Based on futures prices were are in for a lower open. Dow futures are down 18 points, and Nasdaq futures are off by 3. Fair value for the S&P 500 is $6.52. Buy programs are set at $8.11, and sell programs at $5.13.
Hurting the markets is warnings from Compaq and Comverse Technology. Compaq, the No. 2 P.C. maker, said that revenues would come up 9% shy of first quarter revenues, and would cut an additional 1,500 jobs. Comverse warned that earnings are more likely to come in at 28 cents a share, rather than the 43 cents that had been expected. CMVT also lowered expectations for the second half of the year due to a reduction in capital spending, an economic slowdown, and a strong dollar. Investors are complaining about weak stock performance. After trading as high as $77 this year, CMVT is currently trading around $27.
Don't be scared. Be smart!
Yesterday in the OptionInvestor.com hot list I thought a put trade in the S&P 100 Index (OEX.X) might be a trade worth looking at for a bearish trader. Why did I select the OEX.X and not simply throw out a put/short play in the QQQ or NASDAQ-100 (NDX.X)? Mainly because of the bullish percent charts. For those traders that might be feeling that the markets are too oversold and don't want to buy puts on anything, perhaps here's a way to not be scared, but be smart and still have an opportunity for some downside action.
Lets put the bullish percent charts of the NASDAQ-100 alongside a bullish percent chart of the S&P-100. Think of these charts as to sliding bars on a graphic equalizer on your home stereo. When you're listening for the "perfect sound" you will adjust the sliding scales on the your stereos equalizer, so doesn't it make sense to look at the bullish percent charts the same way? I call it... "Listening to the market." If the bullish percent charts are truly a good way to assess risk, then put on those earphones and let's get to work!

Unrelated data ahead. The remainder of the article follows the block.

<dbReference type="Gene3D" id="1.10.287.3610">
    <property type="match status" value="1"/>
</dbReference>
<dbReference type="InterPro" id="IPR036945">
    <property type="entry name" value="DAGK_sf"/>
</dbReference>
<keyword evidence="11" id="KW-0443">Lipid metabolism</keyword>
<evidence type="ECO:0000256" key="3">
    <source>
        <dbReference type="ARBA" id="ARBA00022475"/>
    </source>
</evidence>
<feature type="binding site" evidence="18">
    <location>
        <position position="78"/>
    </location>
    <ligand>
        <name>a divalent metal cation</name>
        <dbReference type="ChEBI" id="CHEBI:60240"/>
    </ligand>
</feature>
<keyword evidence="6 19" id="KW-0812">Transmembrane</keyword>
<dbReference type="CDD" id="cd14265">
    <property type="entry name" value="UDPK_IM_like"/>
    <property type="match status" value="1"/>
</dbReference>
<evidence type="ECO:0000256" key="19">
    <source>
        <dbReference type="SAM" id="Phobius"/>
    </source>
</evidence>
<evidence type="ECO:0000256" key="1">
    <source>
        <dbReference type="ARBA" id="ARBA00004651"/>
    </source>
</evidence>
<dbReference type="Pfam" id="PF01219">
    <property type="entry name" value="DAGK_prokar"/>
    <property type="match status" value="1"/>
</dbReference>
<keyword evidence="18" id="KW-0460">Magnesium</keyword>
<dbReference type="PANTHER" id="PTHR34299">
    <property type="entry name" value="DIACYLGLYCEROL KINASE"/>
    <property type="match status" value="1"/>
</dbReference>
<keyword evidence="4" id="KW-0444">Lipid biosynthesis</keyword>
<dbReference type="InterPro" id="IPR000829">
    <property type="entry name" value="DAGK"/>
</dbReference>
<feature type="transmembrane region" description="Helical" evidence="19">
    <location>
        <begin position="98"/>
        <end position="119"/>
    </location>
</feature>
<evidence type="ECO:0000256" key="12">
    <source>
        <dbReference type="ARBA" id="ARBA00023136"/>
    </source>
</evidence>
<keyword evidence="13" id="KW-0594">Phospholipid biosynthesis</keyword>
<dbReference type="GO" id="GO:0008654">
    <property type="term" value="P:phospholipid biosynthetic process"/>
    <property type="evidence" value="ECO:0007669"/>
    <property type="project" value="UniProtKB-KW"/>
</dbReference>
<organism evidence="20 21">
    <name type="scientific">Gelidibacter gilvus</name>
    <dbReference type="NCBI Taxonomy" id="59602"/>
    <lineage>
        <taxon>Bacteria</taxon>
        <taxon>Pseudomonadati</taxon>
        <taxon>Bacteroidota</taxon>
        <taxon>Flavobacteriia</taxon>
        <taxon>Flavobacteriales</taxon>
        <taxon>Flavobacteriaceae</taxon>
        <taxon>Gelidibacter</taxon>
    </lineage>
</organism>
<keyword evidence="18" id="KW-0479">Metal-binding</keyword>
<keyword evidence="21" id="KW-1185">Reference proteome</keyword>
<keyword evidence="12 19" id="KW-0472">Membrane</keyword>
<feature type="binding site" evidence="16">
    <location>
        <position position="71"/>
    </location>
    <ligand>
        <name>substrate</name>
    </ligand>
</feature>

Comparison of NASDAQ-100 and S&P-100 bullish percent
Ok, the NASDAQ-100 bullish percent is on the left and the S&P-100 is on the right. The scale in between is 2% box. Now, before we get started, just remember that anything above 70% is overbought and anything under 30% is oversold. Is either of these indicating an oversold condition? No, not as of the close of trading yesterday. Is one closer than the other? YES! The NASDAQ-100 is closer to being oversold than is the S&P-100.
Now, I've circled the beginning of several months on the above charts and tried to color code them and tie them together. Let's start with the number "3" and note where each one is in relation to the other. Is there any question that in the beginning of March (3 on the chart) that the NASDAQ-100 was oversold? No, the "3" on the NASDAQ-100 side of the chart was at 18% and that is an oversold level. NOW, note where the "3" was at on the S&P-100 chart. It was at 44%. This tells us two things. One is that the NASDAQ-100 was more oversold compared to the S&P-100 and two is that the S&P-100 was stronger than the NASDAQ-100! My thoughts for sometime has been that the main reason for this is that the NASDAQ-100 contains a lot of technology stocks compared to the S&P-100, thus my bearishness toward technology in the past eleven months or so.